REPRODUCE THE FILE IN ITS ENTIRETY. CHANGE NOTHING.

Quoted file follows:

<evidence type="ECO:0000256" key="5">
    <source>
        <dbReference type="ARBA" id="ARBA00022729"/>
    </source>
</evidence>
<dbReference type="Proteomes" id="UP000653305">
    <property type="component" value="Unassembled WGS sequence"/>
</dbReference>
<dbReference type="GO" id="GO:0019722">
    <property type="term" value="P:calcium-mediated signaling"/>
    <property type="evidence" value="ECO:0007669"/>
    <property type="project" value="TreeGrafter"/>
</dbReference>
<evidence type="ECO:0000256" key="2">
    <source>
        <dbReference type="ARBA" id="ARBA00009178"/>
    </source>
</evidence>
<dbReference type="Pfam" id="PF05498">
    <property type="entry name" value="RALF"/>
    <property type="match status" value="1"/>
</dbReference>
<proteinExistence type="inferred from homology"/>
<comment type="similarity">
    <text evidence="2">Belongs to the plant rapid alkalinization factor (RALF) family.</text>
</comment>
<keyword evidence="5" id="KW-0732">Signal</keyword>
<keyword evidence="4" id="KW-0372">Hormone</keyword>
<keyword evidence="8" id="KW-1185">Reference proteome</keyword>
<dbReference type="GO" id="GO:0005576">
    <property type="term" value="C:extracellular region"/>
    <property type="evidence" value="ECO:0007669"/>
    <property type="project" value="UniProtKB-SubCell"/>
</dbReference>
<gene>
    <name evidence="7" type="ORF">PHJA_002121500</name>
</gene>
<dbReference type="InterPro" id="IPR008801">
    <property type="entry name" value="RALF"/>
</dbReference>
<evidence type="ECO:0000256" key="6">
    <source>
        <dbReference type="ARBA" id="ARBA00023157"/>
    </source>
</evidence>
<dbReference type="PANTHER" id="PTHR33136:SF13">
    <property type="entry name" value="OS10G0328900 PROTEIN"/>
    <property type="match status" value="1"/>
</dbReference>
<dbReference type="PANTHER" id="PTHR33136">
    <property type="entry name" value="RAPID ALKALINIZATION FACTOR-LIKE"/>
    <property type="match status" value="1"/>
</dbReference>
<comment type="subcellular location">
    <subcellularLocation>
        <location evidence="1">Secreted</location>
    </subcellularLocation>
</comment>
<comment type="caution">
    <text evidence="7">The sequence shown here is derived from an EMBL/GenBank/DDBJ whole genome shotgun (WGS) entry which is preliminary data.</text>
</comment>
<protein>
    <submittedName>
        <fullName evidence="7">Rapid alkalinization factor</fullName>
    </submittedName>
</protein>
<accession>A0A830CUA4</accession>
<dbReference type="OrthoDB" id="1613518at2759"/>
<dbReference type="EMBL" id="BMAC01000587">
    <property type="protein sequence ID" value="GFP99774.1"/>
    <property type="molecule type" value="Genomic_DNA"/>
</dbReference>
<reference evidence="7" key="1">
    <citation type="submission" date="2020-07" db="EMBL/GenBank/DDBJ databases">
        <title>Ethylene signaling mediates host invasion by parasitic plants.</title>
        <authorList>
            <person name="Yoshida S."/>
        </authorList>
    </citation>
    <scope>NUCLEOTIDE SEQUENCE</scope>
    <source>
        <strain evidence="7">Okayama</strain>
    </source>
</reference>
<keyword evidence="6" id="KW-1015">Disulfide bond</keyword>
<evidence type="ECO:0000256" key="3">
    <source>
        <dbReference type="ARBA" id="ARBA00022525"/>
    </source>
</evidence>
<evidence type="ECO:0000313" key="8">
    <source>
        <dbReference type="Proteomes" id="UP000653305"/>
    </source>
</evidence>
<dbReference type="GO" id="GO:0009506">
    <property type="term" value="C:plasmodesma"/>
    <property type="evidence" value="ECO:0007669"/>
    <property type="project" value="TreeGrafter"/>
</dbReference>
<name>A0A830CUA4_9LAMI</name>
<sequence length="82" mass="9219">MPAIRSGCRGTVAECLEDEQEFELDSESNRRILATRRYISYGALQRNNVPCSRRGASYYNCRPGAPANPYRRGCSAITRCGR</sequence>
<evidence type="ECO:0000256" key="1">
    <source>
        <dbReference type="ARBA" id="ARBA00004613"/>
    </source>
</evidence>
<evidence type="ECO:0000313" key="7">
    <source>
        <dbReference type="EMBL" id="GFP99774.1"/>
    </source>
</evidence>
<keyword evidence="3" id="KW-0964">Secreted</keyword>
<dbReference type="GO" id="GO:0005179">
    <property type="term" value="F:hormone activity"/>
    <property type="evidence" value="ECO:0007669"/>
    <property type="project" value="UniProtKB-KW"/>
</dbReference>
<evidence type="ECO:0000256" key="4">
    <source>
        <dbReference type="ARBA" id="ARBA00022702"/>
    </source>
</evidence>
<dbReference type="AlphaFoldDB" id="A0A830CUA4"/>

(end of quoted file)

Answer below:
<evidence type="ECO:0000256" key="5">
    <source>
        <dbReference type="ARBA" id="ARBA00022729"/>
    </source>
</evidence>
<dbReference type="Proteomes" id="UP000653305">
    <property type="component" value="Unassembled WGS sequence"/>
</dbReference>
<dbReference type="GO" id="GO:0019722">
    <property type="term" value="P:calcium-mediated signaling"/>
    <property type="evidence" value="ECO:0007669"/>
    <property type="project" value="TreeGrafter"/>
</dbReference>
<evidence type="ECO:0000256" key="2">
    <source>
        <dbReference type="ARBA" id="ARBA00009178"/>
    </source>
</evidence>
<dbReference type="Pfam" id="PF05498">
    <property type="entry name" value="RALF"/>
    <property type="match status" value="1"/>
</dbReference>
<proteinExistence type="inferred from homology"/>
<comment type="similarity">
    <text evidence="2">Belongs to the plant rapid alkalinization factor (RALF) family.</text>
</comment>
<keyword evidence="5" id="KW-0732">Signal</keyword>
<keyword evidence="4" id="KW-0372">Hormone</keyword>
<keyword evidence="8" id="KW-1185">Reference proteome</keyword>
<dbReference type="GO" id="GO:0005576">
    <property type="term" value="C:extracellular region"/>
    <property type="evidence" value="ECO:0007669"/>
    <property type="project" value="UniProtKB-SubCell"/>
</dbReference>
<gene>
    <name evidence="7" type="ORF">PHJA_002121500</name>
</gene>
<dbReference type="InterPro" id="IPR008801">
    <property type="entry name" value="RALF"/>
</dbReference>
<evidence type="ECO:0000256" key="6">
    <source>
        <dbReference type="ARBA" id="ARBA00023157"/>
    </source>
</evidence>
<dbReference type="PANTHER" id="PTHR33136:SF13">
    <property type="entry name" value="OS10G0328900 PROTEIN"/>
    <property type="match status" value="1"/>
</dbReference>
<dbReference type="PANTHER" id="PTHR33136">
    <property type="entry name" value="RAPID ALKALINIZATION FACTOR-LIKE"/>
    <property type="match status" value="1"/>
</dbReference>
<comment type="subcellular location">
    <subcellularLocation>
        <location evidence="1">Secreted</location>
    </subcellularLocation>
</comment>
<comment type="caution">
    <text evidence="7">The sequence shown here is derived from an EMBL/GenBank/DDBJ whole genome shotgun (WGS) entry which is preliminary data.</text>
</comment>
<protein>
    <submittedName>
        <fullName evidence="7">Rapid alkalinization factor</fullName>
    </submittedName>
</protein>
<accession>A0A830CUA4</accession>
<dbReference type="OrthoDB" id="1613518at2759"/>
<dbReference type="EMBL" id="BMAC01000587">
    <property type="protein sequence ID" value="GFP99774.1"/>
    <property type="molecule type" value="Genomic_DNA"/>
</dbReference>
<reference evidence="7" key="1">
    <citation type="submission" date="2020-07" db="EMBL/GenBank/DDBJ databases">
        <title>Ethylene signaling mediates host invasion by parasitic plants.</title>
        <authorList>
            <person name="Yoshida S."/>
        </authorList>
    </citation>
    <scope>NUCLEOTIDE SEQUENCE</scope>
    <source>
        <strain evidence="7">Okayama</strain>
    </source>
</reference>
<keyword evidence="6" id="KW-1015">Disulfide bond</keyword>
<evidence type="ECO:0000256" key="3">
    <source>
        <dbReference type="ARBA" id="ARBA00022525"/>
    </source>
</evidence>
<evidence type="ECO:0000313" key="8">
    <source>
        <dbReference type="Proteomes" id="UP000653305"/>
    </source>
</evidence>
<dbReference type="GO" id="GO:0009506">
    <property type="term" value="C:plasmodesma"/>
    <property type="evidence" value="ECO:0007669"/>
    <property type="project" value="TreeGrafter"/>
</dbReference>
<name>A0A830CUA4_9LAMI</name>
<sequence length="82" mass="9219">MPAIRSGCRGTVAECLEDEQEFELDSESNRRILATRRYISYGALQRNNVPCSRRGASYYNCRPGAPANPYRRGCSAITRCGR</sequence>
<evidence type="ECO:0000256" key="1">
    <source>
        <dbReference type="ARBA" id="ARBA00004613"/>
    </source>
</evidence>
<evidence type="ECO:0000313" key="7">
    <source>
        <dbReference type="EMBL" id="GFP99774.1"/>
    </source>
</evidence>
<keyword evidence="3" id="KW-0964">Secreted</keyword>
<dbReference type="GO" id="GO:0005179">
    <property type="term" value="F:hormone activity"/>
    <property type="evidence" value="ECO:0007669"/>
    <property type="project" value="UniProtKB-KW"/>
</dbReference>
<evidence type="ECO:0000256" key="4">
    <source>
        <dbReference type="ARBA" id="ARBA00022702"/>
    </source>
</evidence>
<dbReference type="AlphaFoldDB" id="A0A830CUA4"/>